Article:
Anti-Acne Products: Anti-Acne products are by far the most tricky, probably because acne is a tricky condition by itself. Many times, you may see your skin become worse before it gets better in this category of products, because some anti-acne products may bring to surface all the pimples that are forming deep in your skin, this is often called "surging". This type of products may take from 1 day to 6 months to work. However, you should be able to see a lessening of "bumps" on the skin, otherwise known as clogged pores.
Skin Plumping Products: This really varies by the type of product. For some products, you can see results from the first day, and for others, you can see results after a few months. It is best to ask the person you are buying the products from if they are the "authorized sellers". However, it should take at least 1.5 months for full benefits to develop for this type of products. I must also admit that skin-plumping products is not my "area of expertise", so I cannot go deeper into this type of products.
Skin Tone Improvement Products: This is also a tricky category. It is generally hard to see an effect after the first use, and many people become discouraged easily. I tend to allow for 1.5 months in order to see some slight slight improvements (unless the product promises otherwise), and if I see no benefits, I generally discontinue use unless I'm also using it for some other benefits.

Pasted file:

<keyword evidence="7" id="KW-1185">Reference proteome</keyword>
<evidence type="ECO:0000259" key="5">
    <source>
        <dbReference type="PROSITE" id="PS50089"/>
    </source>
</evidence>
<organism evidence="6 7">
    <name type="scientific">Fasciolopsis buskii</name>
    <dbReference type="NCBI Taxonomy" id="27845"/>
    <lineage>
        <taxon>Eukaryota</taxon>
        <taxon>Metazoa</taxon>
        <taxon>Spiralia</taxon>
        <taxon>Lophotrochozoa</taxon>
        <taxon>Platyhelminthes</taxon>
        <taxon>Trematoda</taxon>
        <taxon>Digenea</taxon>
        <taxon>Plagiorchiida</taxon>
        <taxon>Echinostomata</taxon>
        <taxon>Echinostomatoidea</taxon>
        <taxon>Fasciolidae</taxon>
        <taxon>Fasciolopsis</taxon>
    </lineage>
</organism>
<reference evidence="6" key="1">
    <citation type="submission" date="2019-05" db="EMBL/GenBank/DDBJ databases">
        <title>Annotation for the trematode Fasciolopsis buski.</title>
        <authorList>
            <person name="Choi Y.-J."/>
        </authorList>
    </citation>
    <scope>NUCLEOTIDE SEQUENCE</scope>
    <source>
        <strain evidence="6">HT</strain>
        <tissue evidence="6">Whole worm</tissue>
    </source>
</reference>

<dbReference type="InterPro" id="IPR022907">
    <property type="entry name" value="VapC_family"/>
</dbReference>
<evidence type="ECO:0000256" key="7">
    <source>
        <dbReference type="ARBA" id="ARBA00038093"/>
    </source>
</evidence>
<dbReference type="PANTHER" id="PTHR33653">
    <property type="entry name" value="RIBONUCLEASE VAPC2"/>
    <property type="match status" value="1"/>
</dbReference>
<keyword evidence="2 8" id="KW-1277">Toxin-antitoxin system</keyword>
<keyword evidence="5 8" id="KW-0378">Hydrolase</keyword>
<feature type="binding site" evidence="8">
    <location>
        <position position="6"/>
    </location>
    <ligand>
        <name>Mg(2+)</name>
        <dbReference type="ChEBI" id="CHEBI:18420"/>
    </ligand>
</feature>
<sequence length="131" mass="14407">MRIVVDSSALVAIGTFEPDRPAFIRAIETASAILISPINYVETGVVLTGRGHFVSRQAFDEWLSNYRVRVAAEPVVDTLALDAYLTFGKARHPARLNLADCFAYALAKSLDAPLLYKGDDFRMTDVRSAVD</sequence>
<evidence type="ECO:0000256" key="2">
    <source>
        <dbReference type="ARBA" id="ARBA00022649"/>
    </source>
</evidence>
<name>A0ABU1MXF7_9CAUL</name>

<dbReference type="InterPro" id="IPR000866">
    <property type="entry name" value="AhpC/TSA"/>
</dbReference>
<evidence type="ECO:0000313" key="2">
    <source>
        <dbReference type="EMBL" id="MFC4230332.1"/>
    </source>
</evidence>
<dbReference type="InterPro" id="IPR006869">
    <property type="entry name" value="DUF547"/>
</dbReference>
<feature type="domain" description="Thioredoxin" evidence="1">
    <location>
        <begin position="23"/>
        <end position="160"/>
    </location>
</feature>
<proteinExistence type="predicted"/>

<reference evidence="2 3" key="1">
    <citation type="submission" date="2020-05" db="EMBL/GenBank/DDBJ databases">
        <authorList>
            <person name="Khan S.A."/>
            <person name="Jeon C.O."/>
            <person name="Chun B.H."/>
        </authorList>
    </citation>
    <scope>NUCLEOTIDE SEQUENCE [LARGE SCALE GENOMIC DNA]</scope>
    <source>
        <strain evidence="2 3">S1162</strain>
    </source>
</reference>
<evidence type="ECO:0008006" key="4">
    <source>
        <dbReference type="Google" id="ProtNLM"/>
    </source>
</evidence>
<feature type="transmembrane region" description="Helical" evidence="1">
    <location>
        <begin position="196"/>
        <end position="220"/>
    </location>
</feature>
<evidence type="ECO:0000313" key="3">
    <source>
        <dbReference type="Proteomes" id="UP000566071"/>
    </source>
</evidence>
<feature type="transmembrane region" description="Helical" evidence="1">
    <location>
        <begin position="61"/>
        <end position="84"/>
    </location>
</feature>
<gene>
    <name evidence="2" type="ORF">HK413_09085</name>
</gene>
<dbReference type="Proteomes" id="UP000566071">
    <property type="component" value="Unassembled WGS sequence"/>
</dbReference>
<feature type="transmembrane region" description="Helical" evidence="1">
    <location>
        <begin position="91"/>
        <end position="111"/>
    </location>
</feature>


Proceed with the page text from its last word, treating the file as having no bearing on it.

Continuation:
Makeup: For makeup, of course, you should see benefits right away, unless you are expecting some skincare benefits from those makeup. "Makeup" benefits are defined as immediate benefits that can get washed away, and "skincare" benefits are defined as long-term improvements that will persist.
If you have sensitive or reactive skin: It is common to experience surge of pimples or redness when first using the product. However, be careful to avoid products that cause clogged pores, which generally show up as flesh colored bumps on your skin that is not inflamed, because clogged pores are not caused by the initial adjustment period. They are caused by heavy ingredients in the product incompatible with your skin type.
"It gets worse before it gets better products": There are a few categories of products that may make your skin get worse before it gets better. Generally anti-acne and exfoliants. One of the most famous/notable products in this category is Retin-A. It is a retinoid, and is used for acne, but it is also the only FDA-approved ingredients that reduces wrinkles. It may sound like a magical product, but in the beginning stages, many people experience acne, red, scaly, flaky, peeling skin.
Allergies: Do not mistake an allergic reaction to some products as the harmless initial reactions that will go away. You know your skin best, so you should be able to tell what types of allergic symptoms you are prone to. However, as a general rule of thumb, unless you are experiencing pimples, you should generally check whether you are allergic through googling or consulting your physician/dermatologist.